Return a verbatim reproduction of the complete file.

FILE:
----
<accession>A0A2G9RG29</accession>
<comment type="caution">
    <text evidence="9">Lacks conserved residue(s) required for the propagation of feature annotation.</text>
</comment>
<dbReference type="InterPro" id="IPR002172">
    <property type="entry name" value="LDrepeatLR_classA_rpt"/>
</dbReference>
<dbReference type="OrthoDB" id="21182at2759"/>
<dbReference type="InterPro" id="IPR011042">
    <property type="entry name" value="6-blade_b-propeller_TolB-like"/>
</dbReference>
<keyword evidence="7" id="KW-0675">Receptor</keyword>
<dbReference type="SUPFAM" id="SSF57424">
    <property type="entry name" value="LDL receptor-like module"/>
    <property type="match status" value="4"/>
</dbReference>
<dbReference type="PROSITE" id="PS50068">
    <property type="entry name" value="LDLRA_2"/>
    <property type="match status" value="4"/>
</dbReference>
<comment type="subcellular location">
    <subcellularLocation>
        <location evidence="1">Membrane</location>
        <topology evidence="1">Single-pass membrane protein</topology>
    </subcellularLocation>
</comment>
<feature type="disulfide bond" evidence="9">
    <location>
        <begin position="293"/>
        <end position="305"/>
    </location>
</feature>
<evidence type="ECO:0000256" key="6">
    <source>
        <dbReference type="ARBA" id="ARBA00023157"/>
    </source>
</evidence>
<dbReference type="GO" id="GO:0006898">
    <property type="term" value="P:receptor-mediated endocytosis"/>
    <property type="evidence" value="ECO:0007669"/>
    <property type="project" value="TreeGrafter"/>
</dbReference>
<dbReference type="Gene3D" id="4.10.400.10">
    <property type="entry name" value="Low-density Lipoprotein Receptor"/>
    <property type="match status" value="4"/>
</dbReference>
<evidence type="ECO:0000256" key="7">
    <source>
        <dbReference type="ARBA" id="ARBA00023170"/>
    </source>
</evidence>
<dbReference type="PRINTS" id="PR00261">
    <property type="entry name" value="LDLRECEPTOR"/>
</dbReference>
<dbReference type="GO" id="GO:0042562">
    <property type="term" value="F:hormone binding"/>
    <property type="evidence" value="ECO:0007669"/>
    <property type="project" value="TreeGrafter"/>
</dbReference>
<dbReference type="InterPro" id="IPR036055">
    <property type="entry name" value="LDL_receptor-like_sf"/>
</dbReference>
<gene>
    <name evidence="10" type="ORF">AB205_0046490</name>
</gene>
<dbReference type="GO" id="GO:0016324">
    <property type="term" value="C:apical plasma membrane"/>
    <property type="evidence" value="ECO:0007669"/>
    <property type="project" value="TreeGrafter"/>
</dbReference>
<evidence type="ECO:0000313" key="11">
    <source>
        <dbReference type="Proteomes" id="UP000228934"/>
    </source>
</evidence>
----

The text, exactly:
<accession>A0A2G9RG29</accession>
<comment type="caution">
    <text evidence="9">Lacks conserved residue(s) required for the propagation of feature annotation.</text>
</comment>
<dbReference type="InterPro" id="IPR002172">
    <property type="entry name" value="LDrepeatLR_classA_rpt"/>
</dbReference>
<dbReference type="OrthoDB" id="21182at2759"/>
<dbReference type="InterPro" id="IPR011042">
    <property type="entry name" value="6-blade_b-propeller_TolB-like"/>
</dbReference>
<keyword evidence="7" id="KW-0675">Receptor</keyword>
<dbReference type="SUPFAM" id="SSF57424">
    <property type="entry name" value="LDL receptor-like module"/>
    <property type="match status" value="4"/>
</dbReference>
<dbReference type="PROSITE" id="PS50068">
    <property type="entry name" value="LDLRA_2"/>
    <property type="match status" value="4"/>
</dbReference>
<comment type="subcellular location">
    <subcellularLocation>
        <location evidence="1">Membrane</location>
        <topology evidence="1">Single-pass membrane protein</topology>
    </subcellularLocation>
</comment>
<feature type="disulfide bond" evidence="9">
    <location>
        <begin position="293"/>
        <end position="305"/>
    </location>
</feature>
<evidence type="ECO:0000256" key="6">
    <source>
        <dbReference type="ARBA" id="ARBA00023157"/>
    </source>
</evidence>
<dbReference type="GO" id="GO:0006898">
    <property type="term" value="P:receptor-mediated endocytosis"/>
    <property type="evidence" value="ECO:0007669"/>
    <property type="project" value="TreeGrafter"/>
</dbReference>
<dbReference type="Gene3D" id="4.10.400.10">
    <property type="entry name" value="Low-density Lipoprotein Receptor"/>
    <property type="match status" value="4"/>
</dbReference>
<evidence type="ECO:0000256" key="7">
    <source>
        <dbReference type="ARBA" id="ARBA00023170"/>
    </source>
</evidence>
<dbReference type="PRINTS" id="PR00261">
    <property type="entry name" value="LDLRECEPTOR"/>
</dbReference>
<dbReference type="GO" id="GO:0042562">
    <property type="term" value="F:hormone binding"/>
    <property type="evidence" value="ECO:0007669"/>
    <property type="project" value="TreeGrafter"/>
</dbReference>
<dbReference type="InterPro" id="IPR036055">
    <property type="entry name" value="LDL_receptor-like_sf"/>
</dbReference>
<gene>
    <name evidence="10" type="ORF">AB205_0046490</name>
</gene>
<dbReference type="GO" id="GO:0016324">
    <property type="term" value="C:apical plasma membrane"/>
    <property type="evidence" value="ECO:0007669"/>
    <property type="project" value="TreeGrafter"/>
</dbReference>
<evidence type="ECO:0000313" key="11">
    <source>
        <dbReference type="Proteomes" id="UP000228934"/>
    </source>
</evidence>